|1977||Bhumika||Usha/Urvashi Dalvi||Winner, National Film Award for Best Actress
Nominated, Filmfare Best Actress Award
|1977||Jait Re Jait||Chindhi||Marathi Film,Winner, 25th National Film Awards (April 1978) President's Silver Medal for Best Feature Film in Marathi.|
|1977||Saal Solvan Chadya||Pinky||Punjabi film|
|1978||Kondura / Anugraham||Parvati||Hindi / Telugu film|
|1980||Bhavani Bhavai||Ujaan||Gujarati (Hindi dubbed) film|
|1980||Albert Pinto Ko Gussa Kyon Aata Hai||Joan|
|1981||Chakra||Amma||Double Winner, Filmfare Best Actress Award|
|1982||Bazaar||Najma||Nominated, Filmfare Best Actress Award|
|1982||Umbartha||Sulabha Mahajan||Marathi Film, Dubbed as Subah in Hindi
Winner, Marathi Rajya Chitrapat Puraskar for Best Actress
|1982||Dard Ka Rishta||Dr. Anuradha|
|1982||Badle Ki Aag||Bijli|
|1982||Arth||Kavita Sanyal||Nominated, Filmfare Best Supporting Actress Award|
|1983||Mandi||Zeenat||Nominated, Filmfare Best Supporting Actress Award|
|1983||Ardh Satya||Jyotsna Gokhale|
|1984||Aaj Ki Aawaz||Rajni Deshmukh||Nominated, Filmfare Best Actress Award|
|1984||Pet Pyaar Aur Paap|
|1984||Meraa Dost Meraa Dushman||Lali|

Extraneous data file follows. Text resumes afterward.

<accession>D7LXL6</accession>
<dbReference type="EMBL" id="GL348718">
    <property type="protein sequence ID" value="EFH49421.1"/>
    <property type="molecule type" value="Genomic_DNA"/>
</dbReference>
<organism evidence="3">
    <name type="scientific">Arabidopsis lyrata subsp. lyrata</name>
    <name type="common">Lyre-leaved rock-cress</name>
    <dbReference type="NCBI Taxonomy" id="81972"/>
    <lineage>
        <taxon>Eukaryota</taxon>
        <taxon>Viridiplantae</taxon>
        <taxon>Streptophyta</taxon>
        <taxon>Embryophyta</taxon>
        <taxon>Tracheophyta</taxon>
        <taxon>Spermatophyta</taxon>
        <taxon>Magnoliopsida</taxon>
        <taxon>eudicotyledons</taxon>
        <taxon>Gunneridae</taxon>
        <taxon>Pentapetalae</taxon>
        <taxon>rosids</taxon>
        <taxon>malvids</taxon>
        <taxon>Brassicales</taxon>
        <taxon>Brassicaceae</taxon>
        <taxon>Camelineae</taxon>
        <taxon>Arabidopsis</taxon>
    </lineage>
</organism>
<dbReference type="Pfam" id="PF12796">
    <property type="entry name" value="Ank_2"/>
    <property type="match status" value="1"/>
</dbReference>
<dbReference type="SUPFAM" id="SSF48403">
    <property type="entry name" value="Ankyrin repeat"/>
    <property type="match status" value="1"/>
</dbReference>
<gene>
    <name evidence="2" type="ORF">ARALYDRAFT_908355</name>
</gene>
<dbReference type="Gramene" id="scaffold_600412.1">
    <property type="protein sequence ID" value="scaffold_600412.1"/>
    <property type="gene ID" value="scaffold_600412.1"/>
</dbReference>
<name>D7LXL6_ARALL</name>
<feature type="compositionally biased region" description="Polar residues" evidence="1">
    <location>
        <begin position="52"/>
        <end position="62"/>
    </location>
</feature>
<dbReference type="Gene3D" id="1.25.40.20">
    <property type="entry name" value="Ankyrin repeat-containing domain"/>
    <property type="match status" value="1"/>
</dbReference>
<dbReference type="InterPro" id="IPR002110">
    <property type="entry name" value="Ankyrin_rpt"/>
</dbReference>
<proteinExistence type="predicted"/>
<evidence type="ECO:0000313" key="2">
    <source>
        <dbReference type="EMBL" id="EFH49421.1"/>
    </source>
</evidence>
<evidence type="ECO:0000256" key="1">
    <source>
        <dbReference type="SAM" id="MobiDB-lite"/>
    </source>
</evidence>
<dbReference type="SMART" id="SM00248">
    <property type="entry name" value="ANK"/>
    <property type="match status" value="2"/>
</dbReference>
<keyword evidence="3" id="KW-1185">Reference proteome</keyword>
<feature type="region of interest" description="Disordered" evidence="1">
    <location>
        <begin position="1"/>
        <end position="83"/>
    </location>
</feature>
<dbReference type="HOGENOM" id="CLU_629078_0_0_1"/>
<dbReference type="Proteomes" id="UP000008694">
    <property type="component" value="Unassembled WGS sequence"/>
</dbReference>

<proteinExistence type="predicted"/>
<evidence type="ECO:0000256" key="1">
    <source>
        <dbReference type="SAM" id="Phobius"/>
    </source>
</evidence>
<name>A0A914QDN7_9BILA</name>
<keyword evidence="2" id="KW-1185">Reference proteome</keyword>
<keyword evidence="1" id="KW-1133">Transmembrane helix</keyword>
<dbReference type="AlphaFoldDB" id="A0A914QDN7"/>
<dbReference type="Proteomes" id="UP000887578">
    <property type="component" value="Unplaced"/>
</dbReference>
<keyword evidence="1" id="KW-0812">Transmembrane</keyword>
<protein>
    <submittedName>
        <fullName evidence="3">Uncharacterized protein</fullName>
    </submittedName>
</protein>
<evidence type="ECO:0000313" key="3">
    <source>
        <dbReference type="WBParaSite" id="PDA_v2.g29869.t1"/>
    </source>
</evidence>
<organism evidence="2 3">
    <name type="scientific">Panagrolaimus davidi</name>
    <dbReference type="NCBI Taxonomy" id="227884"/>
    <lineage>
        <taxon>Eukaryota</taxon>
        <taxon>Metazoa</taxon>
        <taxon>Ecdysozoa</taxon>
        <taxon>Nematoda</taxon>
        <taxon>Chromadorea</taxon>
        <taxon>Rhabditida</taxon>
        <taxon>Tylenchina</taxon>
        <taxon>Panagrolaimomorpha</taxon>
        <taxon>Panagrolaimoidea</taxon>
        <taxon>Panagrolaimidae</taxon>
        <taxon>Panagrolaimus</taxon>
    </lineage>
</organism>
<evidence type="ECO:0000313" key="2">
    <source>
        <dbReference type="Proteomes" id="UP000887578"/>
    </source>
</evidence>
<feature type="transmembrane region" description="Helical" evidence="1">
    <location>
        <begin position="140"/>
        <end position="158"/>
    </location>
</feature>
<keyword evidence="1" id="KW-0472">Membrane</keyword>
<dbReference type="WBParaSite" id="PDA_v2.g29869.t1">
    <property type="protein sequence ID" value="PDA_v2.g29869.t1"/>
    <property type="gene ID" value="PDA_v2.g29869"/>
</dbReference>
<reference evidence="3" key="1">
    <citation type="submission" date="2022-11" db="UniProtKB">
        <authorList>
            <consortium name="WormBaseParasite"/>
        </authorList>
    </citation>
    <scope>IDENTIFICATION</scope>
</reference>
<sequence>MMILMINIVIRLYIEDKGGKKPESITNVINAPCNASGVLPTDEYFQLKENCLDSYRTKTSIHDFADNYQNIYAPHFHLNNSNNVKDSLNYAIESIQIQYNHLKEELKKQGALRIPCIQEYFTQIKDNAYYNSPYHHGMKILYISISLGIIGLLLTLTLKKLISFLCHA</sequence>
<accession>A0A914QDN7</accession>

|1984||Kanoon Meri Mutthi Mein|
|1984||Giddh: The Vulture||Hanumi|
|1984||Anand Aur Anand||Kiran|
|1984||Hum Do Hamare Do|
|1984||Kasam Paida Karne Wale Ki||Aarti|
|1985||Ghulami||Sumitra Sultan Singh|
|1985||Debshishu||Seeta||Bengali film |
|1985||Meraa Ghar Mere Bachche||Geeta Bhargav|
|1985||Jawaab||Rajni / Radha Gupta / Fredi Martis / Salma Hussain|
|1986||Aap Ke Saath||Ganga|
|1986||Kaanch Ki Deewar||Nisha|
|1986||Anokha Rishta||Dr. Pramila|
|1987||Insaniyat Ke Dushman||Lakshmi Nath|
|1988||Hum Farishte Nahin||Roma|
|1989||Galiyon Ke Badshah||Tulsi|
- Subodh Kapoor (1 July 2002). The Indian Encyclopaedia: Biographical, Historical, Religious, Administrative, Ethnological, Commercial and Scientific. Indo-Pak War-Kamla Karri. Cosmo Publication. pp. 6699–. ISBN 978-81-7755-257-7. Retrieved 29 December 2012.